The Sales Pipeline

Sales and Marketing Director Matthew Carter is right in the crosshairs when it comes to delivering the numbers, so what does the new year hold?

The only issue with having a good year is that it creates an expectation that the following year will be even better – this could explain why sales directors so often age prematurely.

In our market, H+H has always taken a long-term view. Focused exclusively on aircrete production, we need to support the manufacturing process with continuing improvements in quality and speed.

We have always taken a long-term approach to developing our customer base and we prefer to work in partnership with trusted clients rather than take short-term, opportunistic gains that can evaporate fast. Knee-jerk reaction to potential threats or opportunities has never been our style and we encourage certainty, reliability and confidence rather than over-hyped promises or transient offers.

I can’t say that I’m expecting a bumper year in 2020. My reading of the market mood right now is of caution and steadiness. Overall we are anticipating a small rise in new housebuilding, potentially offset by continued weak demand in the RMI sector.

Personally, I think there is a degree timidity right now and am always alert to the potential for understandable caution to create the sort of hesitation and slow-down that we would all rather avoid.

At H+H we are taking a more positive view of our own prospects. While the private sector housebuilding market may be relatively flat, we are strengthening our position by working to increase the volume of aircrete used in each build. Established and proven technical solutions provide for the use of H+H aircrete Foundations, party walls and spandrels, alongside our standard block offer for internal and external walls.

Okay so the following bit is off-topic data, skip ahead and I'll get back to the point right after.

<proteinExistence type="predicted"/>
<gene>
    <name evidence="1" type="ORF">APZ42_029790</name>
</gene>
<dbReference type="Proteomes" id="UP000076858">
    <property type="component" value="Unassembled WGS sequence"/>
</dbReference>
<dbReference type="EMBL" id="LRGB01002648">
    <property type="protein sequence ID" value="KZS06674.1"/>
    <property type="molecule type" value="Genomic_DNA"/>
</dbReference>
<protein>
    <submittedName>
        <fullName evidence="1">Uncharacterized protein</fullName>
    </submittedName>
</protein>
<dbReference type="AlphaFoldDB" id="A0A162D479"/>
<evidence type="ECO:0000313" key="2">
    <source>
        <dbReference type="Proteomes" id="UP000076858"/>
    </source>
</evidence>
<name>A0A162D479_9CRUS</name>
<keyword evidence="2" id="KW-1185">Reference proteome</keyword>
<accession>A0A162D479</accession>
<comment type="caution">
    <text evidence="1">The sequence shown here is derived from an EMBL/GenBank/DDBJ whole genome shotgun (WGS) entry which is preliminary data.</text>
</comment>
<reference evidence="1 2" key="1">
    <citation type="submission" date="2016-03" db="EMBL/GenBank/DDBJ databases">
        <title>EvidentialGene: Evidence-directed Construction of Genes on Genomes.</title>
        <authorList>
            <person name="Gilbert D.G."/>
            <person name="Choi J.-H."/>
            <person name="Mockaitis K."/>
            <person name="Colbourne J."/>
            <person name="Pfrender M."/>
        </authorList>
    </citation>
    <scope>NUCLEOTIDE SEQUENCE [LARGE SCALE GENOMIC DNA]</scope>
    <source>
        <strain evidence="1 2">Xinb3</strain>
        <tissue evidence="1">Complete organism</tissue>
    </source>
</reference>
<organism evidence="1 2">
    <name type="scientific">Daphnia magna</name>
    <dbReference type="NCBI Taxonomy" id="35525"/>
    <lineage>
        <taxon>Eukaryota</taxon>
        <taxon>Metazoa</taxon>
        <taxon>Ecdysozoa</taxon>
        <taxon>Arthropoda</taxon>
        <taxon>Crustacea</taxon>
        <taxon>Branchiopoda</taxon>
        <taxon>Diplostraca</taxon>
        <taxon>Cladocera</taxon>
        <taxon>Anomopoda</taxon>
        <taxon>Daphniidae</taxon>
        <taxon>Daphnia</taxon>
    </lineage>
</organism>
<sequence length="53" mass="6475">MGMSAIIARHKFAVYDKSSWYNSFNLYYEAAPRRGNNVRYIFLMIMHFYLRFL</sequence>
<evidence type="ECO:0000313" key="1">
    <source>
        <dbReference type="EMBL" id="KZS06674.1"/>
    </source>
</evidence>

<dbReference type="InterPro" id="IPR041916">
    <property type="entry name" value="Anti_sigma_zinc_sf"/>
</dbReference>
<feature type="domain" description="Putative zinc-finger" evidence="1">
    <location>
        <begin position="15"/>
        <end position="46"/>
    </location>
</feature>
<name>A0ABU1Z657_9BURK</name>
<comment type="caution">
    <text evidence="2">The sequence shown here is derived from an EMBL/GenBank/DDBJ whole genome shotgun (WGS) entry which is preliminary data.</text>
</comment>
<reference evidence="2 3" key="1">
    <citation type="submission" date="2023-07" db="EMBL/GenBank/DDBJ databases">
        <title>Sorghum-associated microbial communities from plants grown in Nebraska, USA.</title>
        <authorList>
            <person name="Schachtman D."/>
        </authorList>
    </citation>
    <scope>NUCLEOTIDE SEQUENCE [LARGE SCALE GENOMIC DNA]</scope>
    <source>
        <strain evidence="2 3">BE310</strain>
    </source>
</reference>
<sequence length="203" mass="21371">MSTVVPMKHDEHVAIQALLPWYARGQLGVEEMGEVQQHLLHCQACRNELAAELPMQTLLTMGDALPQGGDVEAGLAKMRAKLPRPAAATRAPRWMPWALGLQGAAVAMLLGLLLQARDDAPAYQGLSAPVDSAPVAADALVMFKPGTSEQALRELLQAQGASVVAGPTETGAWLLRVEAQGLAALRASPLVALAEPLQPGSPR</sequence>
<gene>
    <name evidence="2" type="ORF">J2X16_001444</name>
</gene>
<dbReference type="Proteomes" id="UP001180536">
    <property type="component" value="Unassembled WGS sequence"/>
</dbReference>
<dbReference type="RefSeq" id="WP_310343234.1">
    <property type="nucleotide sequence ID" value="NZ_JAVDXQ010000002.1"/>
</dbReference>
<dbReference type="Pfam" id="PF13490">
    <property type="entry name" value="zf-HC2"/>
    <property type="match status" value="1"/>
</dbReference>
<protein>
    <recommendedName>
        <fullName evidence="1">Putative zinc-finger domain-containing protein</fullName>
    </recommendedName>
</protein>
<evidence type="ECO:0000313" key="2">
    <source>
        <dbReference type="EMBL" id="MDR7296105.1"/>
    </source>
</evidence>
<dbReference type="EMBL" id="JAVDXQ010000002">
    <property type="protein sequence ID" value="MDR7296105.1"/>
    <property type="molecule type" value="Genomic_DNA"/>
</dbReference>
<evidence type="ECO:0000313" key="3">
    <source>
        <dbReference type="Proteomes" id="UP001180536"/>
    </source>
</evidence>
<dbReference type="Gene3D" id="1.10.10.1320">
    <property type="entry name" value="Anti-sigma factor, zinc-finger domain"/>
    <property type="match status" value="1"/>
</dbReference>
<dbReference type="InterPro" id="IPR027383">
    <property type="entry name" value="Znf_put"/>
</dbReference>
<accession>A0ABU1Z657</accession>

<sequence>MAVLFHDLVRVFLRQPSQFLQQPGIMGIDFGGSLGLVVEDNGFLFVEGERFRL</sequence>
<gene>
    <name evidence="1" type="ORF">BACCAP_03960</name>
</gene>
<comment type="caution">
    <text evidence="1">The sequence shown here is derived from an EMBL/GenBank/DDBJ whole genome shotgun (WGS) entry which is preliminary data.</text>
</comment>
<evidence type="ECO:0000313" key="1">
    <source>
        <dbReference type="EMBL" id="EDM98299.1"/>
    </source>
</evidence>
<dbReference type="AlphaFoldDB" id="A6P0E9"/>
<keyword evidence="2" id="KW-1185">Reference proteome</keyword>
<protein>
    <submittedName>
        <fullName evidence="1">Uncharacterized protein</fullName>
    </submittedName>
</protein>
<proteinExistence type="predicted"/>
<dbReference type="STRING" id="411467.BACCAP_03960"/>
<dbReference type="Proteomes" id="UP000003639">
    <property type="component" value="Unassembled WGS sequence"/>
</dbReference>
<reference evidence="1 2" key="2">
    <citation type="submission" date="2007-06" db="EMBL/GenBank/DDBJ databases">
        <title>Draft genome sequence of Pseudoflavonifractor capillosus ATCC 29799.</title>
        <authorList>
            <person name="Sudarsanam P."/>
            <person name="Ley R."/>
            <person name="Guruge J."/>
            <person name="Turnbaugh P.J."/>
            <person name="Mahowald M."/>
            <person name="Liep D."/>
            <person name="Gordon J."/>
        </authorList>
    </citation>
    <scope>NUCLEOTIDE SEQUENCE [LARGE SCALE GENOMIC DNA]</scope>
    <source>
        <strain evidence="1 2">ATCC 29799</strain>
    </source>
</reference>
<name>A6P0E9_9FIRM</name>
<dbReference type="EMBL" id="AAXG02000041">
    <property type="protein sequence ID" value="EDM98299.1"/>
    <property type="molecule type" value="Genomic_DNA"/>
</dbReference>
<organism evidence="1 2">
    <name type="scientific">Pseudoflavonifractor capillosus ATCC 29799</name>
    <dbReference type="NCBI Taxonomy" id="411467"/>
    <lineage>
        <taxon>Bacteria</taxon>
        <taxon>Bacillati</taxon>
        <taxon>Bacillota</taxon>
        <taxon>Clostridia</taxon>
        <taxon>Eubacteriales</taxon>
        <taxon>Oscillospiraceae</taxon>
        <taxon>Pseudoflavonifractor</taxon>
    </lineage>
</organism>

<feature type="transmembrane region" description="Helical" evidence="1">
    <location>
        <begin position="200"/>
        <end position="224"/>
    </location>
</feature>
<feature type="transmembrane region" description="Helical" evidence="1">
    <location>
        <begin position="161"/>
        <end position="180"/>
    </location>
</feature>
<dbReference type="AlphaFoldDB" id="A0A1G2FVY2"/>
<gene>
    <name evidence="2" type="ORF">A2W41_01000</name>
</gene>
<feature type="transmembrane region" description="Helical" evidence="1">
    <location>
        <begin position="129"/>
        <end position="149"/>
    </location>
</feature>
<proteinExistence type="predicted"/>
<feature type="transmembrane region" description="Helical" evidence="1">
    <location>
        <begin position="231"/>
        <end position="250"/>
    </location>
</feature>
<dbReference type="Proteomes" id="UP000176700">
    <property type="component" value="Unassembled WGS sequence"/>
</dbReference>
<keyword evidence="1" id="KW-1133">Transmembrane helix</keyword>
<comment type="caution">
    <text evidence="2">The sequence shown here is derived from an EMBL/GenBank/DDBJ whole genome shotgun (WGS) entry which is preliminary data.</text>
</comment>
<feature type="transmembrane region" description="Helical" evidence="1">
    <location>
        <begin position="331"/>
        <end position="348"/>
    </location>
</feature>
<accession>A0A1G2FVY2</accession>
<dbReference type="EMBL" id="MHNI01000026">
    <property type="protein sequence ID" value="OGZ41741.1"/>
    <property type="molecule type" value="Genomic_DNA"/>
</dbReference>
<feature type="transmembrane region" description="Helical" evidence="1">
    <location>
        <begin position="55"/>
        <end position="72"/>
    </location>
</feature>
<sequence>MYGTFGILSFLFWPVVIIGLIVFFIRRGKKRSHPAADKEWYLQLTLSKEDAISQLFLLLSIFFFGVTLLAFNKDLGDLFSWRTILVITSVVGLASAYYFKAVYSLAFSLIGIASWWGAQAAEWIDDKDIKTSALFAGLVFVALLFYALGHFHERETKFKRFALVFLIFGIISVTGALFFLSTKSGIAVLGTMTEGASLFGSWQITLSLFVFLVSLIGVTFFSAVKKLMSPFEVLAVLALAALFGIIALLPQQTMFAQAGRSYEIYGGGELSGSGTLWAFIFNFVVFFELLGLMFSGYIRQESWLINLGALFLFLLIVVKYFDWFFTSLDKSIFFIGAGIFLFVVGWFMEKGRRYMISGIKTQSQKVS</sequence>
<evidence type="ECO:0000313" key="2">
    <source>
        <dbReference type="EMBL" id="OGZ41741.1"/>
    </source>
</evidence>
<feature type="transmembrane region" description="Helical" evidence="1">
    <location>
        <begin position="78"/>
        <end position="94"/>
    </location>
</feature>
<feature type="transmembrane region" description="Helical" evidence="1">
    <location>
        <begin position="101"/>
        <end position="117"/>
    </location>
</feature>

At the same time, we continue to support our offsite offer. Based on our storey-high Celcon Element panels, this system provides a welcome middle path for housebuilders keen to realise the speed and labour efficiency of offsite construction but with a robust, masonry solution. 

No economy can accommodate the kind of turmoil and uncertainty that has characterised UK government over the last eighteen months without showing any strain. I think that is reflected in lower than hoped numbers on planning applications and registrations in Q4. As a result, I anticipate a quiet start to 2020 but expect to see growth in the year as whole, with momentum growing throughout the summer and into Autumn.

With one major caveat: what article would be complete without a reference to Brexit? One major issue with the potential to change everything.